At this point on the tour, there is another money-making opportunity for the club. You can, if you wish to, stand in front of the Premier League and Champions League trophies, getting your photo taken with them in front of a green screen. At the end of the tour, you’ll have a chance to purchase copies of the photos, complete with a background of your own choice. More stairs or a lift will take you to the next part of the tour, which is probably the most interesting bit in the eyes of most people. It is all in the Main Stand, but that’s because that’s where the best bits are.

Dressing Rooms & More

liverpool fc home dressing room shirts hung up

At the point at which you enter the lower areas of the Main Stand, you’re able to walk along some corridors adorned with information such as ‘This Is Anfield. We Are Liverpool’. There is also an area where you can pretend that you’re being interviewed after the match, not least of all because you can go into the Press Room where the manager deals with the media in the wake of a game. You get to sit in the chair the manager uses and pretend you’re him, with the ability to take photos or have official ones taken in which the manager can be super-imposed next to you later on.

There are then a series of recesses where the post-match interviews with players take place. Here you can pose next to the likes of Mo Salah, Luis Diaz and Alisson Becker, should you wish to. As the tour goes on, you walk through the Players Dining Suite, where you can see the sort of things that the players are able to eat and drink. That leads through to the Home Dressing Room, where you’ll see the shirts of all of your favourite players hung up in the spot that they would sit in on a match day. If you want to, you can take a set under their shirt and have your photo taken.

anfield home dressing room toilets

The home dressing is large and spacious, with a clock letting you know the time and a huge flatscreen television for the management team to use to give their players information before and after the match. The toilet area, meanwhile, is luxurious looking and impressive. The away dressing room, meanwhile, is much smaller and far less pleasant. There is no television for information to be shared on, whilst the bathroom area isn’t as nice. It is a small thing, but done deliberately in order to ensure that the away team feels much less welcome and comfortable.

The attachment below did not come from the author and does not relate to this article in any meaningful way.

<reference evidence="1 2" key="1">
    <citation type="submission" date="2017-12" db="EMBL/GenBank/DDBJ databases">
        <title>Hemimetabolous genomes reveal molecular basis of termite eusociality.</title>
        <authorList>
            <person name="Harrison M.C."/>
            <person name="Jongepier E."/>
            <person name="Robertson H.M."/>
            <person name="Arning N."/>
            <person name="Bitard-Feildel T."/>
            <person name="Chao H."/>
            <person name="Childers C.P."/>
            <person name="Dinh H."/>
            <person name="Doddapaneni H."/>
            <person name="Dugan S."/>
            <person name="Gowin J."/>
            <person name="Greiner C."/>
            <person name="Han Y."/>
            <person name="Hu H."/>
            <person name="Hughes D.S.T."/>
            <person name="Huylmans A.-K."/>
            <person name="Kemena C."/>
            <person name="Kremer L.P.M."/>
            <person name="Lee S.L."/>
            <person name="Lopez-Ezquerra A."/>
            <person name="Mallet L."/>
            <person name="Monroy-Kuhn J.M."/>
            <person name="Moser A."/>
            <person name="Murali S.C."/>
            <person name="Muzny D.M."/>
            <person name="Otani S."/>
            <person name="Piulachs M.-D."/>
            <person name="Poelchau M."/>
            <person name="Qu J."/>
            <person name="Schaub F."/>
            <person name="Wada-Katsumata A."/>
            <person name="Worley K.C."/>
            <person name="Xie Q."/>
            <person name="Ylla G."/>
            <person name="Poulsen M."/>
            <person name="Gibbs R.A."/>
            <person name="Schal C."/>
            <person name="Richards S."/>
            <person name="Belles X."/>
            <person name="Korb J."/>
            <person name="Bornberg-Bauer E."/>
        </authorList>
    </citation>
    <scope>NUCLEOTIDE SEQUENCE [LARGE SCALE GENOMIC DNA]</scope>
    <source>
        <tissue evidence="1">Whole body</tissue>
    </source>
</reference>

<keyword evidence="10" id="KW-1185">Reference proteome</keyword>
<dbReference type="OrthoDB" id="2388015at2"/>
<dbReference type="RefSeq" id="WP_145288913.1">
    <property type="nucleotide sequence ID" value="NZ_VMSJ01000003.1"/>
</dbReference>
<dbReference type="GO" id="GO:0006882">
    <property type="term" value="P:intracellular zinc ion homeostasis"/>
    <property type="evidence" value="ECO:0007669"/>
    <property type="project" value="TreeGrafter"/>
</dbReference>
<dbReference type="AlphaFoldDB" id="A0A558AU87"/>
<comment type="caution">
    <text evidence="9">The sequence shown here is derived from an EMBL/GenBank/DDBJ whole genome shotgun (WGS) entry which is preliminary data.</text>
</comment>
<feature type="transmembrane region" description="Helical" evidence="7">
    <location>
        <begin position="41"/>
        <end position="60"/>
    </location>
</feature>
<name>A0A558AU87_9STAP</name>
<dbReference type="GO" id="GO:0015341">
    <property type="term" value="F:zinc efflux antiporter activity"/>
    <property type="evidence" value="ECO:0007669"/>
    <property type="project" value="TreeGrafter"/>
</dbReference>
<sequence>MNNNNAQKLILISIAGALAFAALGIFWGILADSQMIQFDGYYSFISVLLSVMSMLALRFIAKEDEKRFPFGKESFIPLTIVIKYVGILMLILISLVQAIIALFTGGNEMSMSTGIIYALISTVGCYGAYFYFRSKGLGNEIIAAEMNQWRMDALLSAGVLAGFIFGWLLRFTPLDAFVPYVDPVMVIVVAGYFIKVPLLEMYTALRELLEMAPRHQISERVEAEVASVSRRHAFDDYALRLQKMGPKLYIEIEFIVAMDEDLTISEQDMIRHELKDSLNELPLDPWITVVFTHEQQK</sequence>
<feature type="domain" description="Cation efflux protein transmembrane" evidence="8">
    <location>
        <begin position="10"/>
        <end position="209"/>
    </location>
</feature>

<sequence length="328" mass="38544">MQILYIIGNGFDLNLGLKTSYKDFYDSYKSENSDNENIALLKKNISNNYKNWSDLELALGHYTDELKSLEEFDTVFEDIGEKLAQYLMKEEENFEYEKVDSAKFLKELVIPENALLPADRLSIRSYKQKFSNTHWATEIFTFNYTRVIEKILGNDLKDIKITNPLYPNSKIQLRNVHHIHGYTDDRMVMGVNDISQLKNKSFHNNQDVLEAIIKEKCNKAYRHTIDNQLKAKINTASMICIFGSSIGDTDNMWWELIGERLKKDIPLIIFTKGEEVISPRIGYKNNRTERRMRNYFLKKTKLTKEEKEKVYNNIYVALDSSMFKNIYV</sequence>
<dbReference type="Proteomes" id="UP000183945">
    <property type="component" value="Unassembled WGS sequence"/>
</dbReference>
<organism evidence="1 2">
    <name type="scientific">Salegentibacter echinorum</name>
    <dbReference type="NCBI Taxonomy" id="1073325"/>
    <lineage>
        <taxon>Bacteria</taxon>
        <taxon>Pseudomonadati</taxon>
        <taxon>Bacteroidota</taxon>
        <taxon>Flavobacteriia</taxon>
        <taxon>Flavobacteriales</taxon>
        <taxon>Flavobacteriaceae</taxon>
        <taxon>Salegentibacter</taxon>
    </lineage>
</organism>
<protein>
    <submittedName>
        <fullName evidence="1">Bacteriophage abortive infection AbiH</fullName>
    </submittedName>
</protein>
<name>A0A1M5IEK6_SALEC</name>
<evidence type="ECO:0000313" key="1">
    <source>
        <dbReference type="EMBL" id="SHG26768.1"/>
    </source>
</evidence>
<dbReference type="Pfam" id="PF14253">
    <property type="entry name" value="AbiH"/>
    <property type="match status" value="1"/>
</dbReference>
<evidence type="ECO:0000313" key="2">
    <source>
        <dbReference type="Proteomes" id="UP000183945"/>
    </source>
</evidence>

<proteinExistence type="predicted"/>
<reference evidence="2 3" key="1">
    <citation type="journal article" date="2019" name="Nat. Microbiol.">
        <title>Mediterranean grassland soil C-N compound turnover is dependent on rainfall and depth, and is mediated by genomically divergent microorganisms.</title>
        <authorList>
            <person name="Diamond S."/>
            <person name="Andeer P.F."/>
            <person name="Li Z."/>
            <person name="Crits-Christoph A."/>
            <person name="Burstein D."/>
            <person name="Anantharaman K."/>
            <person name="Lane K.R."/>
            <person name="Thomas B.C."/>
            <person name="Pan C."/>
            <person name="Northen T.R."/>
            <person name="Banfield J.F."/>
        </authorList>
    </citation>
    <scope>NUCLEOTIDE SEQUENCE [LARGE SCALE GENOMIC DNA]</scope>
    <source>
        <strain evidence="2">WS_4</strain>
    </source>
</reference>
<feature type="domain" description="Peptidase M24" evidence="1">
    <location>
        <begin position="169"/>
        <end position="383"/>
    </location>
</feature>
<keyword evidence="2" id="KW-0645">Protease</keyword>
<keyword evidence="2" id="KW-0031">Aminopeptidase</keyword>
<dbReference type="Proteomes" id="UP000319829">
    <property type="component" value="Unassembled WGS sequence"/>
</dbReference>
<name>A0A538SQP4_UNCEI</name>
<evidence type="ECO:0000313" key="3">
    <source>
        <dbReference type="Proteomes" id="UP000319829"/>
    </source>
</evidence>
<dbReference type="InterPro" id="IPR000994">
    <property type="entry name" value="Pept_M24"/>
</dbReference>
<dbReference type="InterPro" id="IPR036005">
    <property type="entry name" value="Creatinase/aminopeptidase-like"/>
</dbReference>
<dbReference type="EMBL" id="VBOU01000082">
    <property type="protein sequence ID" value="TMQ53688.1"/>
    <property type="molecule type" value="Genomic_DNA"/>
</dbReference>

Pitchside

this is anfield sign above player tunnel

After you’ve seen the dressing rooms, you’re invited to make your way towards the Players Tunnel. If you keep your eye out, you might just spot the manager’s room, which is small and nondescript. In fact, it has the same sort of door as the laundry, such is Jürgen Klopp’s desire not to be given special treatment. Once you’ve had a good luck around, you can then head towards the Players Tunnel and the world famous ‘This Is Anfield’ sign that is in place above it. You can see the green of the pitch off in the distance, imaging what it must be like to head towards it on a match day.

Once you’ve got towards turf, making sure not to go on it, you can see the dugouts used by the two opposing teams. Look around and you’ll see the other stands, including being able to look back up at the area of the Main Stand that you were on a little earlier. If you’ve never been to the ground before then make sure to take advantage of the ability to have a walk along and stand on the Kop, which is arguably the most famous stand in world football. You can just imagine what it must be like to stand among fellow football fans, singing You’ll Never Walk Alone with your fellow Reds.